On Sept. 6, representatives of Children’s of Alabama, the University of Alabama at Birmingham (UAB) Division of Pediatric Rehabilitation Medicine and the Lakeshore Foundation gathered to cut the ceremonial red ribbon for the grand opening of Children’s at Lakeshore – the latest chapter in a partnership among the institutions.
A 2016 report from the Centers for Disease Control and Prevention (CDC) found that 20 percent of Medicare participants 65 or older don’t take their blood pressure medicine as directed.1 Additionally, 20-30 percent of prescriptions for chronic health conditions are never filled and roughly 50 percent are not taken as recommended.1
How often do you walk into a room and completely forget why you went into the room? Or do you struggle with remembering someone’s name a few seconds after they introduce themselves to you? It seems that these “senior moments” occur more frequently as we all get older. As a clinical neuropsychologist, I am often asked if this is normal aging or if it is a sign of a bigger problem such as Alzheimer’s disease. The field of neuropsychology is uniquely skilled to answer this very question. Clinical neuropsychology is a sub-field of psychology which examines the relationship between the brain and behavior. It uses neuroscience, neuroanatomy, cognitive psychology, cognitive science and clinical psychology to understand the structure and function of the brain in relation to behavior and the information processing aspects of the mind. Neuropsychologists help to assess, diagnosis and treat individuals with neurological, medical, developmental or psychiatric conditions across the lifespan. Neuropsychological testing can aid in understanding how different areas of the brain are working. Neuropsychologists use various standardized tests to objectively examine a person’s strengths and weaknesses in all areas of thinking or cognition. Tests may be paper-and-pencil, answering questions, computer-based or task oriented. Areas of cognitive impairment or deficit can be identified and placed within the context of the individual’s medical and psychological history in order to determine what condition may be impacting a person’s functioning and thinking.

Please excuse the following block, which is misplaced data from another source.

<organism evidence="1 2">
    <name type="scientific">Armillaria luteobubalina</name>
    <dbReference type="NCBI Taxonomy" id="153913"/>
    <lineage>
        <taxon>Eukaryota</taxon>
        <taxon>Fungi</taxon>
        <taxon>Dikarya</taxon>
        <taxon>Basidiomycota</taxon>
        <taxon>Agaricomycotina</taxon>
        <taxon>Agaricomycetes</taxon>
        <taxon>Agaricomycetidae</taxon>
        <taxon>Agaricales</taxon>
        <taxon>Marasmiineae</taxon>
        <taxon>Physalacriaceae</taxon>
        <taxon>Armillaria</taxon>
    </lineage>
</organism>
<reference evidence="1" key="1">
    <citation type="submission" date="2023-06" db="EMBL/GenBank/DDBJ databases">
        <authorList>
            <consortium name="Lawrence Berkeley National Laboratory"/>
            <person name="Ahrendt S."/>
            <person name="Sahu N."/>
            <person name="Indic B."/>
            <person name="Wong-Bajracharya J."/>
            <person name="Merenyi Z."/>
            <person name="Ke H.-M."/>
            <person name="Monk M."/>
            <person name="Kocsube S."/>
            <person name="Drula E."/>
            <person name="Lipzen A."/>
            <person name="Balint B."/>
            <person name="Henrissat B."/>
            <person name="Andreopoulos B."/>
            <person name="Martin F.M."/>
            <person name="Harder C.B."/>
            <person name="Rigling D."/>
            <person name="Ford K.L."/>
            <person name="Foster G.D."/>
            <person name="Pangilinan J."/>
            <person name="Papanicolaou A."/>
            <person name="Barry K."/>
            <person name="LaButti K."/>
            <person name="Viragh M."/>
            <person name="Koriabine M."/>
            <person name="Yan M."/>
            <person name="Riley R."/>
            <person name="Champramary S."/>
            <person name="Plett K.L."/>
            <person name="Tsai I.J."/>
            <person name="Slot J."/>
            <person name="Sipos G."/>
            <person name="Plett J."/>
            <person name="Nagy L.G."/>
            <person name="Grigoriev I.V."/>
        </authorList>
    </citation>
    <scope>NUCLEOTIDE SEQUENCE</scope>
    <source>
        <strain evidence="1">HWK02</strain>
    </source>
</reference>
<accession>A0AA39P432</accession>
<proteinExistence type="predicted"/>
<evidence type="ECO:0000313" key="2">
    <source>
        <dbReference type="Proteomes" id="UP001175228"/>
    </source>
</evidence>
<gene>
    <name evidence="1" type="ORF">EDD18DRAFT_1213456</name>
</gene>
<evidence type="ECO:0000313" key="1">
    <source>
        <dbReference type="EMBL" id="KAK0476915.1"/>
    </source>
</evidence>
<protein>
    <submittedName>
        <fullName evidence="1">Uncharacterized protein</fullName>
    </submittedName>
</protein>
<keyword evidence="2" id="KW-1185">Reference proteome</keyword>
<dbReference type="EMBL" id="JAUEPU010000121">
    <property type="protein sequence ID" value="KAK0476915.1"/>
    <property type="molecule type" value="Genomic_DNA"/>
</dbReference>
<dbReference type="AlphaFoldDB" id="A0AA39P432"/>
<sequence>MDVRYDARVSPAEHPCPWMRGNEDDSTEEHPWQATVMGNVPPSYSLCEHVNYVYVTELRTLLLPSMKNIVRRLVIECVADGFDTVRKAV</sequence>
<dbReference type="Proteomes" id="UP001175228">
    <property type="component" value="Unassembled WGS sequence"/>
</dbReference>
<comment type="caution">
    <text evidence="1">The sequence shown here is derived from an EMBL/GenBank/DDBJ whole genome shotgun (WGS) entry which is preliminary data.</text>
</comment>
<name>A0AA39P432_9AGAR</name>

Studies have shown that almost 9 out of 10 adults have difficulty using the health information they receive. This difficulty reflects a gap in patients’ capacity to obtain, process, and understand basic health information and the services needed to make appropriate health decisions. In other words, the studies reflect a gap in health literacy.
It’s been more than twenty years since the 1997 revisions to Evaluation and Management guidelines, which focus mainly on physical examination. The 2019 proposed changes provide practitioners a choice in the basis of documenting E/M visits; alleviate the burdens, and focus attention on alternatives that better reflect the current practice of medicine. The implementation of electronic medical records has allowed providers to document more information, yet repetitive templates, cloning, and other workflows have pushed the envelope on compliance in documenting the traditional elements of the visit.
As the summer months are a time when many people take vacations, it is a good time to get veins treated. So, today, we are decoding the facts about one of the latest minimally invasive technology offerings at the Alabama Vein Center: VenaSeal™ closure system.
You may not be getting all you can out of your browsing experience
and may be open to security risks!
Consider upgrading to the latest version of your browser or choose on below: